- Student instructions
- 1 plastic vial of sand
- 1 plastic vial of limestone
- Simulated “Acid Rain”
- 12 strips of pH paper
- pH color chart
- 1 dropper
- 2 stirrers
$12.95 – $92.95
Why does acid rain decrease the pH of some lakes and not others? Explore the role of different bottom materials in keeping the pH of lakes constant.
HS-LS2-6. Evaluate the claims, evidence, and reasoning that the complex interactions in ecosystems maintain relatively consistent numbers and types of organisms in stable conditions, but changing conditions may result in a new ecosystem.
Developing and Using Models - Use a model, analyze and interpret data
LS2.C: Ecosystem Dynamics, Functioning, and Resilience - If a biological or physical disturbance to an ecosystem occurs, including one induced by human activity, the ecosystem may return to its more or less original state or become a very different ecosystem, depending on the complex set of interactions within the ecosystem.
ESS2.A: Earth's Materials and Systems - Earth’s major systems are the geosphere (solid and molten rock, soil, and sediments), the hydrosphere (water and ice), the atmosphere (air), and the biosphere (living things, including humans). These systems interact in multiple ways to affect Earth’s surface materials and processes. The ocean supports a variety of ecosystems and organisms, shapes landforms, and influences climate. Winds and clouds in the atmosphere interact with the landforms to determine patterns of weather.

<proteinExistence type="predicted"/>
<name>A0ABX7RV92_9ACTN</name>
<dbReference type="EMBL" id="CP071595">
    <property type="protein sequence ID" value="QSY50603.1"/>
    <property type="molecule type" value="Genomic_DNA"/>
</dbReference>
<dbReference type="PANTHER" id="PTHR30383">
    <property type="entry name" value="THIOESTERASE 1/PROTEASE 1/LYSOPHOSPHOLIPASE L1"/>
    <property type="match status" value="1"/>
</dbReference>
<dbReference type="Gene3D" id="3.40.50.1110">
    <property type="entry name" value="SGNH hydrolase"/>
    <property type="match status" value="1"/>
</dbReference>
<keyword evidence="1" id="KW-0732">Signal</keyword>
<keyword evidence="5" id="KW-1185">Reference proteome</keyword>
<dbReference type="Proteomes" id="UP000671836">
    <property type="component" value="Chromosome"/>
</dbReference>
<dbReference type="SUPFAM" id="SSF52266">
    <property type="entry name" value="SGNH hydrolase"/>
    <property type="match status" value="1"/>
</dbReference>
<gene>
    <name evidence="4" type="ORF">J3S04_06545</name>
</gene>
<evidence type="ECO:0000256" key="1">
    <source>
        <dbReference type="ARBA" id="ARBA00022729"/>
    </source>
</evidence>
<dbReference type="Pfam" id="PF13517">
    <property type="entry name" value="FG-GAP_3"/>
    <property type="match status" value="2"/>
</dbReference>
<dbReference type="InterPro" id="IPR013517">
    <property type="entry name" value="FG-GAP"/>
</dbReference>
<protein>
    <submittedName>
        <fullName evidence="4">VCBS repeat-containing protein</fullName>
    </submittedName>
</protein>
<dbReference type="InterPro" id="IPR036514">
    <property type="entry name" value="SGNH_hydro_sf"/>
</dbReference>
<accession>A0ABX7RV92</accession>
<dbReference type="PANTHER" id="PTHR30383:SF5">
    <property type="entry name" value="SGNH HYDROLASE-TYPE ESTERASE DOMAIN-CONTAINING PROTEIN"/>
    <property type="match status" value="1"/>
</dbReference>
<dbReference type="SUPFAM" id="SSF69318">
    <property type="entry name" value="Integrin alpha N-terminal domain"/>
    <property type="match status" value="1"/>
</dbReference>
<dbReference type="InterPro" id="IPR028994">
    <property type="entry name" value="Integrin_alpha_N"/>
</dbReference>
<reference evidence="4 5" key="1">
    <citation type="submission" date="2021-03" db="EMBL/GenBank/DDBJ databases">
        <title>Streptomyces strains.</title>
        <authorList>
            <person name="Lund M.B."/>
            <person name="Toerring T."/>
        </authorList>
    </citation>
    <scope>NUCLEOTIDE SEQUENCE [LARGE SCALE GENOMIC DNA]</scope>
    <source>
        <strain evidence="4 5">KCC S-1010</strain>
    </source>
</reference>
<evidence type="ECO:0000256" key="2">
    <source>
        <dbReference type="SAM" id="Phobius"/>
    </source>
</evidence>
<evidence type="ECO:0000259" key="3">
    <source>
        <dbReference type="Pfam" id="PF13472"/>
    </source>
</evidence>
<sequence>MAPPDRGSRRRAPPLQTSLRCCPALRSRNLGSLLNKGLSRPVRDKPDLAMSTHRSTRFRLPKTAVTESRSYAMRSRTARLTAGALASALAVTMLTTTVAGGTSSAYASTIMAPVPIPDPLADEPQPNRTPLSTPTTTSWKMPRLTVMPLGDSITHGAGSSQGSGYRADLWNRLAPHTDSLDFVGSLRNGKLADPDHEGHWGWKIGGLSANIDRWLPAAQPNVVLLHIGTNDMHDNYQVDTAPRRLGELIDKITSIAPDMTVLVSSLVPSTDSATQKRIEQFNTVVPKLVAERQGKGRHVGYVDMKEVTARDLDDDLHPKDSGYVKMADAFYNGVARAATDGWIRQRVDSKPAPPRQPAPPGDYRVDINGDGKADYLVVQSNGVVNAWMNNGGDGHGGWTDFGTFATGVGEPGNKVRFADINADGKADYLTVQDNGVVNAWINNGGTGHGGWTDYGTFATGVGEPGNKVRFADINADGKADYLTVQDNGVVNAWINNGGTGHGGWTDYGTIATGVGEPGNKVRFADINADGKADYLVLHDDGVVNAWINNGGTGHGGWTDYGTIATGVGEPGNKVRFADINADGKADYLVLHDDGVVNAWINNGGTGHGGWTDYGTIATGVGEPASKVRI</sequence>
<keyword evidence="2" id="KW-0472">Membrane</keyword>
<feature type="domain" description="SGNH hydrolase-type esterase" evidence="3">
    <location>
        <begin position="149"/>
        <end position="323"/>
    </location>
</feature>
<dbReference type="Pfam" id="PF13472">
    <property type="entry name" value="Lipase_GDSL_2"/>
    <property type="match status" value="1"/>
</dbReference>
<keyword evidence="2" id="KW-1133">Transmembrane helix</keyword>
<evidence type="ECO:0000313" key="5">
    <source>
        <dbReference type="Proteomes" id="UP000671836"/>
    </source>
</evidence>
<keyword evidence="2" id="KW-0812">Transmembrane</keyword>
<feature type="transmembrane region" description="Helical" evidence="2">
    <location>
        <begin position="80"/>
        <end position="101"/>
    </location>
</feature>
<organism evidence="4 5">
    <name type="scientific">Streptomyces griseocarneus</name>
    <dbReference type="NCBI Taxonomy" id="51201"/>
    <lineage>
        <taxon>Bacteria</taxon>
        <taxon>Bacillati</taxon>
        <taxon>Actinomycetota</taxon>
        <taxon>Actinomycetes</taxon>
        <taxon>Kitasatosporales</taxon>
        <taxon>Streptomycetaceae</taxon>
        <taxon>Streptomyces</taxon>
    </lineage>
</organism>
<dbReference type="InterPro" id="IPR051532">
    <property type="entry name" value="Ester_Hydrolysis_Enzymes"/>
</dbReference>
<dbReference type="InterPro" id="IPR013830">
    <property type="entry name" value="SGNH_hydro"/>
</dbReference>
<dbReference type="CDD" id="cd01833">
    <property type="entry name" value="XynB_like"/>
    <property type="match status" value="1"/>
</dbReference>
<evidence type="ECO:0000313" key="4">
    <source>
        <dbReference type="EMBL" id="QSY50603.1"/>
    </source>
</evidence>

Stability and Change - Students understand much of science deals with constructing explanations of how things change and how they remain stable. They quantify and model changes in systems over very short or very long periods of time. They see some changes are irreversible, and negative feedback can stabilize a system, while positive feedback can destabilize it. They recognize systems can be designed for greater or lesser stability.
Systems and System Models - A system can be described in terms of its components and their interactions.